Where to Play and How to Win, are easily understood concepts, but getting there requires a lot of effort over many weeks and involves multiple levels of the organization as part of the change management effort. It is important the leadership team have this process properly thought through and have objectives that are clearly defined and cascaded throughout the organization. The holy grail of successful strategic planning and strategic execution is when a leader can walk to any stakeholder and be told by them what their roll is in helping the company obtain strategic success.
That is where Group50® comes in. We have led many leadership teams in companies large and small through this process. We know how all the pieces fit together and where the difficulties will arise. We have built the appropriate supporting frameworks and methodologies for designing and achieving strategic success. Without support, a lot of time can be wasted or worse yet, a poor strategic plan is developed, isn’t rolled out properly and the company becomes a victim of Anti-Strategy and decline.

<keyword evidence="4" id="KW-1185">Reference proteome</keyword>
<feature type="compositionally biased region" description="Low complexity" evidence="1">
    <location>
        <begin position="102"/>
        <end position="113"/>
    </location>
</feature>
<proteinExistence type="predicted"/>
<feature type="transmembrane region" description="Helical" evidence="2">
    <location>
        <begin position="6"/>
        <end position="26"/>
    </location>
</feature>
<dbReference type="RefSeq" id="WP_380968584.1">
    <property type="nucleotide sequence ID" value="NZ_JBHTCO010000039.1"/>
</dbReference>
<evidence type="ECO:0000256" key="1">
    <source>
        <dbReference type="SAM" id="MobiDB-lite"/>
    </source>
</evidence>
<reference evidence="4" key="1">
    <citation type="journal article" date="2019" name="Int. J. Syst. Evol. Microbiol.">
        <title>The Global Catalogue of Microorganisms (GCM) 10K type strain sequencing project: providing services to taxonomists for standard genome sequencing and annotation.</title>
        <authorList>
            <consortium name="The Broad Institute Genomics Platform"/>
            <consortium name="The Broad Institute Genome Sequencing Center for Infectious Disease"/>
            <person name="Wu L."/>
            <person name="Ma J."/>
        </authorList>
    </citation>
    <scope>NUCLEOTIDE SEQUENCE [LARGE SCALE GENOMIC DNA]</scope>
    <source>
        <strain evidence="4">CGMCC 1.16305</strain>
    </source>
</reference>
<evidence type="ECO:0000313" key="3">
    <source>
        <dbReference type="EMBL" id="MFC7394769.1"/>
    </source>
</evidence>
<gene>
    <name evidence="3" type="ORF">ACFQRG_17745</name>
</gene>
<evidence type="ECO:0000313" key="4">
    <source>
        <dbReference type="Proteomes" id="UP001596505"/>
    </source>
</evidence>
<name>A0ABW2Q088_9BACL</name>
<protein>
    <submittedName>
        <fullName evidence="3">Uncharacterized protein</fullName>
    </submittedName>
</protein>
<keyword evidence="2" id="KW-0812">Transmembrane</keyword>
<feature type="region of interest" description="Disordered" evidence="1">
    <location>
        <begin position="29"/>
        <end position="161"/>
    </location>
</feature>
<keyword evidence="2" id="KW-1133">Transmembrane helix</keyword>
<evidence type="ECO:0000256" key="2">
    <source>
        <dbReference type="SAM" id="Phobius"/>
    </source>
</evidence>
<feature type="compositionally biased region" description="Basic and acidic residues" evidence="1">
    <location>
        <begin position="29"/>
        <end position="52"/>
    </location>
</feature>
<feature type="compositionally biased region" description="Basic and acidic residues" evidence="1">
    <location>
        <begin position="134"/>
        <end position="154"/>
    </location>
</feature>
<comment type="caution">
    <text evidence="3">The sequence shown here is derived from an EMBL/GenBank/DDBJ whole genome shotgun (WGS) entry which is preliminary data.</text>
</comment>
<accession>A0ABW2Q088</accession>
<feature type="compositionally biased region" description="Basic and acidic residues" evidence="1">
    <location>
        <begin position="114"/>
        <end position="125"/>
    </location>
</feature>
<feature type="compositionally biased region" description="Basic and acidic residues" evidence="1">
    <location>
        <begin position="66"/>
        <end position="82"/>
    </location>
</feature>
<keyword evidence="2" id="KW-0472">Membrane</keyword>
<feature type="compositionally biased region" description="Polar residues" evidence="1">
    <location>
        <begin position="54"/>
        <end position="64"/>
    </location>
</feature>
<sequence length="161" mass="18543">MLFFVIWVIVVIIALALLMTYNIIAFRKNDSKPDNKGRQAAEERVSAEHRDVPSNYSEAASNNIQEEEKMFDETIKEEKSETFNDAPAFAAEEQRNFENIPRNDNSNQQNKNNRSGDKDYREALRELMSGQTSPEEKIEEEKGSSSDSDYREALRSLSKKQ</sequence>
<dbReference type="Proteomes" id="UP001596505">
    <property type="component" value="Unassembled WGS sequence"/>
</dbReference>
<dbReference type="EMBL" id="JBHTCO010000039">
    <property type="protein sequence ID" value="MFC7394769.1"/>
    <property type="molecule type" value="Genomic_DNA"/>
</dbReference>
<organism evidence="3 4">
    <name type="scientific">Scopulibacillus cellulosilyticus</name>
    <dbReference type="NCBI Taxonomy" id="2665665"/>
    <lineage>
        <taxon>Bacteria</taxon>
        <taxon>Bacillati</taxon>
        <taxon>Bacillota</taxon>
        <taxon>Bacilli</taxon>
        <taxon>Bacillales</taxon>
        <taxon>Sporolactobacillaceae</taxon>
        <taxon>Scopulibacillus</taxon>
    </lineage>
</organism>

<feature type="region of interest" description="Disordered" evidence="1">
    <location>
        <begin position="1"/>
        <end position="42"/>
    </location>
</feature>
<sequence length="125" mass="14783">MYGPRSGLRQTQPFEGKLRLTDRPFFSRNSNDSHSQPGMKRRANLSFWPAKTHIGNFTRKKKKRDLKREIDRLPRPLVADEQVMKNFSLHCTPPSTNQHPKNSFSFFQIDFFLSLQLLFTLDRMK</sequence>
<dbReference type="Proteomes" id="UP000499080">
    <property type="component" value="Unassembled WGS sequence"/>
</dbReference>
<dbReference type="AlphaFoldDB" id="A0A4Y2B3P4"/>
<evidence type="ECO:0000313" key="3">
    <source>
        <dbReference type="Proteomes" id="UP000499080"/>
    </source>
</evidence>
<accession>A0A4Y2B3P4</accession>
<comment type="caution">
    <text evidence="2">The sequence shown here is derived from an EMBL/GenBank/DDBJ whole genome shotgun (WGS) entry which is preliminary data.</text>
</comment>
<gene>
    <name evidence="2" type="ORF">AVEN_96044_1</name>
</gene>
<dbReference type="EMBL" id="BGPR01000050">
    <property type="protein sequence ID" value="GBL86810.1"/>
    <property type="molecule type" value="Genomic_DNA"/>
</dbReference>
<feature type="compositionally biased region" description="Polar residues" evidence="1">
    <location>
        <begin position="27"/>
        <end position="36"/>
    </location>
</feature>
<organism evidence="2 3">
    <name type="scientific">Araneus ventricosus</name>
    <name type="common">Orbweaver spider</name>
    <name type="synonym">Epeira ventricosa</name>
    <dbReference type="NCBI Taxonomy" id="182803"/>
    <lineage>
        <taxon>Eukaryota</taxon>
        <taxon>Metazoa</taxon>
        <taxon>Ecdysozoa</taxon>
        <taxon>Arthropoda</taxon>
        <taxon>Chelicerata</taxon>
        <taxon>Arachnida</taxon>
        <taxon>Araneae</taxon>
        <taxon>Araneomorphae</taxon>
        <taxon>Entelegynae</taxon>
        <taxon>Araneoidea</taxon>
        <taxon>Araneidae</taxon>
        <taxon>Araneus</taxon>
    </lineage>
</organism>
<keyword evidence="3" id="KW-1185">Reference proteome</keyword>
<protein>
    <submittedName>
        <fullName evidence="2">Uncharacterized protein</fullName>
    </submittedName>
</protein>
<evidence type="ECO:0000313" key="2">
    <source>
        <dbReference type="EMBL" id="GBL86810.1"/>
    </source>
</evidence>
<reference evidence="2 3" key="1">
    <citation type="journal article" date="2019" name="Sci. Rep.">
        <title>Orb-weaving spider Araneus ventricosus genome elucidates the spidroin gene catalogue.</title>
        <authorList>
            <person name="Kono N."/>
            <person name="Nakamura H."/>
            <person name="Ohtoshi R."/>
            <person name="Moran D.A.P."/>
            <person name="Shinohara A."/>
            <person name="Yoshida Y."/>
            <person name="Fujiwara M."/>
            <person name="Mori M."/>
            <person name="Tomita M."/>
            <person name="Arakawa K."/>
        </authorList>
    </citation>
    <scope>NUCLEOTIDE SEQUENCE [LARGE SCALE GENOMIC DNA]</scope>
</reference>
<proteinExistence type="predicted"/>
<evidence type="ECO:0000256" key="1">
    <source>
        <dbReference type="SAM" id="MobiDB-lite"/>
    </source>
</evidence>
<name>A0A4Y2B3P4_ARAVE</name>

If you want to have a robust strategic plan and a well thought through process for executing it, pick a copy of Strategy Realized – The Business Hierarchy of Needs®, or call a Group50® strategic planning expert at (909) 949-9083, drop us a line at email@example.com or request more information here.
About the Author: Jim Gitney is the CEO and Founder of Group50® Consulting, and the author of “Strategy Realized – The Business Hierarchy of Needs®” which summarizes a framework for developing and implementing strategy (You can find out more about the book and acquire a copy by clicking on the image to the right). Founded in 2004, Group50®consulting is focused on working with middle market companies to significantly improve their productivity by leveraging people, process and technology as part of a company’s strategic plan. Business process improvement and process reengineering are Group50® specialties. Group50® consists of consultants who have spent their careers in corporate America learning how to optimize businesses. We specialize in working with senior leaders to develop and implement programs that leverage people, process and technology to optimize business performance.